Photo: All Singapore Stuff

Suspected upskirt pervert caught by public in Toa Payoh

Photo: All Singapore Stuff
Photo: All Singapore Stuff

In what is becoming a common occurrence, a man suspected of taking upskirt photos of women in Toa Payoh was apprehended – by members of the public.

According to the website, All Singapore Stuff, the incident happened on Friday, in Toa Payoh Central.

“A dramatic scene unfolded yesterday afternoon at Toa Payoh Central as 3 middle-aged men pinned down a pervert who was caught taking upskirt photographs of women on an escalator,” the website reported.

The suspect “was spotted behaving suspiciously around the escalator in front of the entrance of an NTUC Fairprice super market.”

“When one of the photographer’s victims realized what he was doing, she confronted the man and made a scene, causing a large crowd to form around them. Outnumbered and shamed, the man tried to escape but was quickly pinned down by 3 uncles from among the growing crowd.”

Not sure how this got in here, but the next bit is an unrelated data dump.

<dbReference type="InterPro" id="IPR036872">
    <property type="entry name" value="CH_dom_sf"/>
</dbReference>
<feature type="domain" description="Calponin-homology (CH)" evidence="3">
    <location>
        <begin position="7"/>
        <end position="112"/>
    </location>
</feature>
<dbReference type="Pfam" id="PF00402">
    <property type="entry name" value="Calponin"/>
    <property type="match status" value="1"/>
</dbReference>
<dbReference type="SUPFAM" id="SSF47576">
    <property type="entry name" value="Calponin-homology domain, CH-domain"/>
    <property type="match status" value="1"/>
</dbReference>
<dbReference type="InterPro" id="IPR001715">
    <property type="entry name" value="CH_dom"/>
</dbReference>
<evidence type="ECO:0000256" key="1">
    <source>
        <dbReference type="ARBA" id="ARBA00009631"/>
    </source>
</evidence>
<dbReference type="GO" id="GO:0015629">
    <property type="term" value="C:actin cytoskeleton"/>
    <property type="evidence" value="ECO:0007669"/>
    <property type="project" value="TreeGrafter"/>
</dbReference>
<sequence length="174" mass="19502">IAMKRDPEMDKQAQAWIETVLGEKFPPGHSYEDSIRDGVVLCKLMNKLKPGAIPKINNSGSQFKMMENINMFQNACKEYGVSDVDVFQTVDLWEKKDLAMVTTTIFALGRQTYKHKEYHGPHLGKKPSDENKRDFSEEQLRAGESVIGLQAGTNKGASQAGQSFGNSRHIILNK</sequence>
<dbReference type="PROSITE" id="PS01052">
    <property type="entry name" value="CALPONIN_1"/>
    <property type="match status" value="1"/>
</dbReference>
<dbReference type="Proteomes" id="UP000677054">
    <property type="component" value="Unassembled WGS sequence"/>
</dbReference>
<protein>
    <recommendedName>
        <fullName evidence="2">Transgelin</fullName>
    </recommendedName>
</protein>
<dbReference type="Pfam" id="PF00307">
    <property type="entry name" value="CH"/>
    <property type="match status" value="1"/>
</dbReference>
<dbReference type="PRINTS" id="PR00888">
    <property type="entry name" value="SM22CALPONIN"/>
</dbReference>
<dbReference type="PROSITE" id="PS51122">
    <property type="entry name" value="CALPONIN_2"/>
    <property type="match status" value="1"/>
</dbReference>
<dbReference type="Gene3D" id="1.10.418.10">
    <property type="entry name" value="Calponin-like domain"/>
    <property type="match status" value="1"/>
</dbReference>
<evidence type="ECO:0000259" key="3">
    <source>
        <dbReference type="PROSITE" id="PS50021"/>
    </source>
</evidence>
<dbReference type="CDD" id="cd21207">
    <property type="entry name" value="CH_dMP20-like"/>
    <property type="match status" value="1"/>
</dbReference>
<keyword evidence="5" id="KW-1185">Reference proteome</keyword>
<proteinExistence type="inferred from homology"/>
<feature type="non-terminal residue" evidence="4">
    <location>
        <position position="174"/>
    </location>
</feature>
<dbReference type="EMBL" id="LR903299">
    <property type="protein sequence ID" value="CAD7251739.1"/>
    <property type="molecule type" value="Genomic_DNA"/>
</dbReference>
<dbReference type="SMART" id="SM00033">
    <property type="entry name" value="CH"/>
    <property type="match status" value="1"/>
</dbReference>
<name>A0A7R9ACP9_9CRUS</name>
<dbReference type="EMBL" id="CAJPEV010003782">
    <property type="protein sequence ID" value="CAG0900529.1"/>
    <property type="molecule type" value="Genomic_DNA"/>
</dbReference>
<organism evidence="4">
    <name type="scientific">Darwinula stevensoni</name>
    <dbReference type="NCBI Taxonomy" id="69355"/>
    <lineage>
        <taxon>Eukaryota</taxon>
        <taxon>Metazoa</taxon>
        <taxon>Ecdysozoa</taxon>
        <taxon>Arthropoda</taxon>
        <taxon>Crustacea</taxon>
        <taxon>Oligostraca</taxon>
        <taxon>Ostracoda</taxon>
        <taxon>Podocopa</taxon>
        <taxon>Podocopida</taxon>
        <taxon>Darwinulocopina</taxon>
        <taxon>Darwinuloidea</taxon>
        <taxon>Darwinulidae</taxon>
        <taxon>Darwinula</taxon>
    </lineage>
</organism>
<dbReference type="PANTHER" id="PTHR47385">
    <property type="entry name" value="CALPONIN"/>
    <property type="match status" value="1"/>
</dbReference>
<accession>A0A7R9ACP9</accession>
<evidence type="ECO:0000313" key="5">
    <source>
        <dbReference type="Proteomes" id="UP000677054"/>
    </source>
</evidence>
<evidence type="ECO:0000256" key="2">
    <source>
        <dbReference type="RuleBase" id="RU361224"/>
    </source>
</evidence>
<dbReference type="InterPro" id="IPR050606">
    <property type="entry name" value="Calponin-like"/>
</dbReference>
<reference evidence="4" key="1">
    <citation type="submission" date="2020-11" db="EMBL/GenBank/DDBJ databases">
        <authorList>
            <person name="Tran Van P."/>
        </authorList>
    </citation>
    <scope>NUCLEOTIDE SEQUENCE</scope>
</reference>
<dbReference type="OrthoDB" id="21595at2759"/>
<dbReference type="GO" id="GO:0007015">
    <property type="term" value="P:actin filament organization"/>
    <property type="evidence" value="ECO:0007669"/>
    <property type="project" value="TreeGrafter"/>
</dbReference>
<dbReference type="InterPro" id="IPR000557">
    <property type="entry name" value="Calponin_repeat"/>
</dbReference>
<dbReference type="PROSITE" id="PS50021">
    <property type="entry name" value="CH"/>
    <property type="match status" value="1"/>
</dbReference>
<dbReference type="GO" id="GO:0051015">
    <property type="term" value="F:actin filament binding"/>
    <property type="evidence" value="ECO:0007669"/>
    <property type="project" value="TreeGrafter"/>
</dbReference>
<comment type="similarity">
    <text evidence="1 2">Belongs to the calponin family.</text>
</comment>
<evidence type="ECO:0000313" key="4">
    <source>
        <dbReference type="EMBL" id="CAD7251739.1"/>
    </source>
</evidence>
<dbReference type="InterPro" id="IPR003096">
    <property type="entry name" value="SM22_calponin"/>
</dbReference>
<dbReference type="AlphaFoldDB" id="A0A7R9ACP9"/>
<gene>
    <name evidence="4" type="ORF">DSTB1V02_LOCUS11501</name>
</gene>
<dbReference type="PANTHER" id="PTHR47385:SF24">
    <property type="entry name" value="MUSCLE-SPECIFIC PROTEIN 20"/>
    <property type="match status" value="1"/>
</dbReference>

The Online Citizen (TOC) reported in June that at least 11 cases of men found guilty of surreptitiously taking upskirt photos or videos of women have been reported so far this year.

See here: “The upskirt scourge – time for tougher action.”

The number of incidents has prompted District Judge Low Wee Ping to comment that they are “prevalent” despite sentences meted out by the courts.

The news have reported that there have been at least 10 convictions between May and June.

Such offences are classified under the offence of “insulting a woman’s modesty”.

According to police records, there were 629 such offences last year, up from 571 in 2013.

Ms Jolene Tan, programmes and communications senior manager at the Association of Women for Action and Research (AWARE), described such behaviour as sexual violence.

“What attracts perpetrators is clearly the idea of women’s and girls’ non-consent and humiliation – they treat female bodies as trophies to be acquired, then circulated to boost their standing among other misogynists,” she added, referring to some online platforms which encourage and allow such photos and videos to be posted.

In passing sentence on the case of Sim Tiak Choon, a Malaysian permanent resident, in May, Justice Low said the “offence continues unabated despite all the prosecutions… and all the sentences” meted out by the courts.

He sentenced Sim to eight weeks in jail.

“Hopefully this sentence will deter others from this quite despicable offence,” the judge said.